@vgv8: No, in the US/UK there are not (to my knowledge) any obscenities considered too strong to be printed or discussed. There were, up until about the mid-20th century, I believe; as I understand it, the culture was changed through several influential literary works, eg Lady Chatterley’s Lover and resulting legal trials for obscenity/censorship — they were first used in print by provocative, fairly highbrow authors, but the precedent set by this paved the way for them to be used in more popular media. –  PLL Feb 10 '11 at 16:52
    
@vgv8: re google translate, as I understand it works largely not from a dictionary entered by hand, but using information gathered from all the webpages that google has indexed. So if an obscenity appears in google translate, this is because many people are using that obscenity on the internet. –  PLL Feb 10 '11 at 16:55
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@PLL "No, in the US/UK there are not (to my knowledge) any obscenities considered too strong to be printed or discussed." I'd say nigger is getting there. People may even think less of me for having written that word on here. –  Jez Jul 21 '12 at 18:54

I strongly disagree that clusterfuck and bullshit are considered less "obscene" than fuck and shit are all by themselves. People who would be shocked by the former will be just as shocked by the latter. Even in the compounds you mention, those words still get bleeped from broadcast TV in the U.S.

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I cannot understand why the words are scapegoats. In Russian telling about sexual intercourse in decent words, out of medical or other necessity, is considered no less obscene. And this does not depend on choice of words, though there are very descriptive extremely short obscenities, usually in 2-5 letters, that do not require further more lengthy expalanations in decent words –  Gennady Vanin Геннадий Ванин Feb 9 '11 at 19:23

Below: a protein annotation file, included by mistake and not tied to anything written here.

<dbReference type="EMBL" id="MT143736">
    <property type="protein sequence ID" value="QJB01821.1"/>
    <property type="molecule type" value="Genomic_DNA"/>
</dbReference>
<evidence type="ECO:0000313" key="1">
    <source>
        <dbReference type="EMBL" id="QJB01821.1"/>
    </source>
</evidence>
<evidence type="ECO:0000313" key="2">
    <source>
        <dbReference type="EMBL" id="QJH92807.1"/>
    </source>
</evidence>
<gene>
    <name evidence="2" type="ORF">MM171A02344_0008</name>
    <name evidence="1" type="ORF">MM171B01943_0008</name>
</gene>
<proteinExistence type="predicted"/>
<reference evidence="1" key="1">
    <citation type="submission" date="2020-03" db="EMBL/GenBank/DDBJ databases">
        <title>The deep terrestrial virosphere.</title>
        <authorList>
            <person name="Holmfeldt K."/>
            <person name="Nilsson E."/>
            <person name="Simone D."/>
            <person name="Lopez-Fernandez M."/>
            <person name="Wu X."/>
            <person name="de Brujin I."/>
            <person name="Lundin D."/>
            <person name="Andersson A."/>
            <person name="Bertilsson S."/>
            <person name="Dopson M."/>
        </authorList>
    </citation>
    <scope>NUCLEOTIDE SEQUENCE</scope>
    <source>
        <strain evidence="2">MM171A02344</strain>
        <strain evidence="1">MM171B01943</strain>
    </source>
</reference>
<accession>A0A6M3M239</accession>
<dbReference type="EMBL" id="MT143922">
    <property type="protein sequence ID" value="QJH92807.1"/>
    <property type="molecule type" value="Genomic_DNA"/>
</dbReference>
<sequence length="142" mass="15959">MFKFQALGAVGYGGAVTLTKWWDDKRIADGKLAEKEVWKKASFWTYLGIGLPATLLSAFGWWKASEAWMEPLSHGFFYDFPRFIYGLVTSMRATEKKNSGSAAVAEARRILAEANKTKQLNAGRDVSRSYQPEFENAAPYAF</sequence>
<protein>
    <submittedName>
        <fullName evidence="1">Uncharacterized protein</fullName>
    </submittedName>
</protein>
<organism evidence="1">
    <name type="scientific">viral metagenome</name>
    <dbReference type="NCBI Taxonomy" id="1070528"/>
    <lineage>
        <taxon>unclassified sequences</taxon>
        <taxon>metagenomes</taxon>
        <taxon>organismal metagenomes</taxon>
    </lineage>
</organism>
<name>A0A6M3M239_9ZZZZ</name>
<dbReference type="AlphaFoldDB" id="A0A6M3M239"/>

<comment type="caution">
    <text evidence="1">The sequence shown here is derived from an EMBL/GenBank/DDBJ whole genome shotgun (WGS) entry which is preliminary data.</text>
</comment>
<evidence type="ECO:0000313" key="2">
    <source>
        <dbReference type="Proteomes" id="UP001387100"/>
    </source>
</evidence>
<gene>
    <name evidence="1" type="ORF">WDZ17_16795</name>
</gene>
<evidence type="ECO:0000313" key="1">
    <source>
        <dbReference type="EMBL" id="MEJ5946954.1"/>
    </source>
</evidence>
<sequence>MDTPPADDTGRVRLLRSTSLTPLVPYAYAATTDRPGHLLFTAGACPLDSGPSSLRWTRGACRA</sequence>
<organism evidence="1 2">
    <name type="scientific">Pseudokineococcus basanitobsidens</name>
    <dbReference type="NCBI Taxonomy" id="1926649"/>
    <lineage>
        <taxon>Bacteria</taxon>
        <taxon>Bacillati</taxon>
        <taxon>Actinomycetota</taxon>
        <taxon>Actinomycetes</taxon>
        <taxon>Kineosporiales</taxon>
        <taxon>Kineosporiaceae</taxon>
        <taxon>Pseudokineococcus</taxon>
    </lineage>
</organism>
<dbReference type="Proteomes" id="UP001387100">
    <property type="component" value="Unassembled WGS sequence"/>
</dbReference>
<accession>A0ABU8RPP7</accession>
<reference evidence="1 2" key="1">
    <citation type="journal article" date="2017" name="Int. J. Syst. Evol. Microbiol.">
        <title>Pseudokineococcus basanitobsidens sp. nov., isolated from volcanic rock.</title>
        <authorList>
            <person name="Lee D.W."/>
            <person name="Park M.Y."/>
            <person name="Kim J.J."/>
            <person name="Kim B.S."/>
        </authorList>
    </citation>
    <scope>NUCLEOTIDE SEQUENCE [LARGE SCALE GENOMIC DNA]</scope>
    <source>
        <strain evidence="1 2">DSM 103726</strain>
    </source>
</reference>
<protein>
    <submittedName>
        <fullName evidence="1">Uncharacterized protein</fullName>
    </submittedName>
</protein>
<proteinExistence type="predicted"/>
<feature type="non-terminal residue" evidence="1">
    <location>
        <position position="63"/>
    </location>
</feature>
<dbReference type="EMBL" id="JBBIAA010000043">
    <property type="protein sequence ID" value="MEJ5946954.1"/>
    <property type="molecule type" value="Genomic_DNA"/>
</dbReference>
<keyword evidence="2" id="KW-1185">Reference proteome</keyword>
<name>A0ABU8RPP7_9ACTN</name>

“No less obscene?” — really? In your recent question you described хуй as so obscene you “doubt any dictionary listed it anywhere”. But, surely, its medical synonyms would be listed in dictionaries — they would not be considered too obscene to document? –  PLL Feb 10 '11 at 16:41
    
It will not be listed. It is taboo designed for non-medical usage –  Gennady Vanin Геннадий Ванин Feb 10 '11 at 18:25
    
@vgv8: Indeed, so surely this shows that it is more obscene than the medical terms? So to some extent “the words are scapegoats” in Russian as well, even if talking about sexual topics in any words is much more taboo in Russian than in English. (As far as I know this is the case in most languages and cultures: some topics are obscene/taboo, but even within these topics, some words are more taboo than others.) –  PLL Feb 10 '11 at 19:06
    
1) I just recalled that I wrote that word for the first time in my life. And b/c I was shocked. 2) It hardly could be indexed b/c it is usually distorted in writing or writeen by derivatives; 2a) the words with less than 4 symbols are not indexed –  Gennady Vanin Геннадий Ванин Feb 11 '11 at 1:53

protected by RegDwigнt Sep 21 '12 at 14:36